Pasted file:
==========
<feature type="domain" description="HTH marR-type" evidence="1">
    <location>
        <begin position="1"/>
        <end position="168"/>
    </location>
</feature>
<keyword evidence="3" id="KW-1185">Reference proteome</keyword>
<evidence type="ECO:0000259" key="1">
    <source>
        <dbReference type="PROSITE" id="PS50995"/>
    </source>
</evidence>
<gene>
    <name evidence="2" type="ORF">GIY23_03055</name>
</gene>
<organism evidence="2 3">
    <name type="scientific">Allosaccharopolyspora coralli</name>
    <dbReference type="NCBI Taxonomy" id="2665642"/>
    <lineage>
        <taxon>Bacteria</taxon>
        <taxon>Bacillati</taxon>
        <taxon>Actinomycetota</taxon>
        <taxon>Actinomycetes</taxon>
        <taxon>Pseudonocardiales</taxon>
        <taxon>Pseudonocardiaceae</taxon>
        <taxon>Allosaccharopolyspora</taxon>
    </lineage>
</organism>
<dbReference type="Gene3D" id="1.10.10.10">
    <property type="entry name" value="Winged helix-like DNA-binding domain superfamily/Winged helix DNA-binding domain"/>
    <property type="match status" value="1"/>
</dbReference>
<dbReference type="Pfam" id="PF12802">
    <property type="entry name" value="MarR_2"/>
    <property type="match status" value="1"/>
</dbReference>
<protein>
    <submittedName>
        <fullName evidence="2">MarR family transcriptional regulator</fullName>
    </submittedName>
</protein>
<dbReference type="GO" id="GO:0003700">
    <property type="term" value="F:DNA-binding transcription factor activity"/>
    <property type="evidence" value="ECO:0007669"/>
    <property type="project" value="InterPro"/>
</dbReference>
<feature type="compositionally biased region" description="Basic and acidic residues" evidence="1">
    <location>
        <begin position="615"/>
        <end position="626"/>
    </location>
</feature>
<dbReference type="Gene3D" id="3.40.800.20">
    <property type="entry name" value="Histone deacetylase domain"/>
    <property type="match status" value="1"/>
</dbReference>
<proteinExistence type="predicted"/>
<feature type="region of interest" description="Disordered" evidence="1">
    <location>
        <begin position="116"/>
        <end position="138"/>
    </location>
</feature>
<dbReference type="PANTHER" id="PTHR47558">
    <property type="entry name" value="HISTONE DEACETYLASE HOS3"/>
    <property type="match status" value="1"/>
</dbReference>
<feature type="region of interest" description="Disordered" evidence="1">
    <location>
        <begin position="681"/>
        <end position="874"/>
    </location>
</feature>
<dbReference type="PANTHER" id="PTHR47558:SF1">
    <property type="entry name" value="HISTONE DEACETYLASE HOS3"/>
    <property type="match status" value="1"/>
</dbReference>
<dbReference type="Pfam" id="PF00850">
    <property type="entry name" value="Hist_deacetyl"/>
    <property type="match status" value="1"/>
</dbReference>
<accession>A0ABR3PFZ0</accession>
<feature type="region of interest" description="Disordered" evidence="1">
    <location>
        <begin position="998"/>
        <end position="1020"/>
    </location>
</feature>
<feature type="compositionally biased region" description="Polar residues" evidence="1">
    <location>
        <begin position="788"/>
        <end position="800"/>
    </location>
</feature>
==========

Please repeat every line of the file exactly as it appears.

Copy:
<feature type="domain" description="HTH marR-type" evidence="1">
    <location>
        <begin position="1"/>
        <end position="168"/>
    </location>
</feature>
<keyword evidence="3" id="KW-1185">Reference proteome</keyword>
<evidence type="ECO:0000259" key="1">
    <source>
        <dbReference type="PROSITE" id="PS50995"/>
    </source>
</evidence>
<gene>
    <name evidence="2" type="ORF">GIY23_03055</name>
</gene>
<organism evidence="2 3">
    <name type="scientific">Allosaccharopolyspora coralli</name>
    <dbReference type="NCBI Taxonomy" id="2665642"/>
    <lineage>
        <taxon>Bacteria</taxon>
        <taxon>Bacillati</taxon>
        <taxon>Actinomycetota</taxon>
        <taxon>Actinomycetes</taxon>
        <taxon>Pseudonocardiales</taxon>
        <taxon>Pseudonocardiaceae</taxon>
        <taxon>Allosaccharopolyspora</taxon>
    </lineage>
</organism>
<dbReference type="Gene3D" id="1.10.10.10">
    <property type="entry name" value="Winged helix-like DNA-binding domain superfamily/Winged helix DNA-binding domain"/>
    <property type="match status" value="1"/>
</dbReference>
<dbReference type="Pfam" id="PF12802">
    <property type="entry name" value="MarR_2"/>
    <property type="match status" value="1"/>
</dbReference>
<protein>
    <submittedName>
        <fullName evidence="2">MarR family transcriptional regulator</fullName>
    </submittedName>
</protein>
<dbReference type="GO" id="GO:0003700">
    <property type="term" value="F:DNA-binding transcription factor activity"/>
    <property type="evidence" value="ECO:0007669"/>
    <property type="project" value="InterPro"/>
</dbReference>
<feature type="compositionally biased region" description="Basic and acidic residues" evidence="1">
    <location>
        <begin position="615"/>
        <end position="626"/>
    </location>
</feature>
<dbReference type="Gene3D" id="3.40.800.20">
    <property type="entry name" value="Histone deacetylase domain"/>
    <property type="match status" value="1"/>
</dbReference>
<proteinExistence type="predicted"/>
<feature type="region of interest" description="Disordered" evidence="1">
    <location>
        <begin position="116"/>
        <end position="138"/>
    </location>
</feature>
<dbReference type="PANTHER" id="PTHR47558">
    <property type="entry name" value="HISTONE DEACETYLASE HOS3"/>
    <property type="match status" value="1"/>
</dbReference>
<feature type="region of interest" description="Disordered" evidence="1">
    <location>
        <begin position="681"/>
        <end position="874"/>
    </location>
</feature>
<dbReference type="PANTHER" id="PTHR47558:SF1">
    <property type="entry name" value="HISTONE DEACETYLASE HOS3"/>
    <property type="match status" value="1"/>
</dbReference>
<dbReference type="Pfam" id="PF00850">
    <property type="entry name" value="Hist_deacetyl"/>
    <property type="match status" value="1"/>
</dbReference>
<accession>A0ABR3PFZ0</accession>
<feature type="region of interest" description="Disordered" evidence="1">
    <location>
        <begin position="998"/>
        <end position="1020"/>
    </location>
</feature>
<feature type="compositionally biased region" description="Polar residues" evidence="1">
    <location>
        <begin position="788"/>
        <end position="800"/>
    </location>
</feature>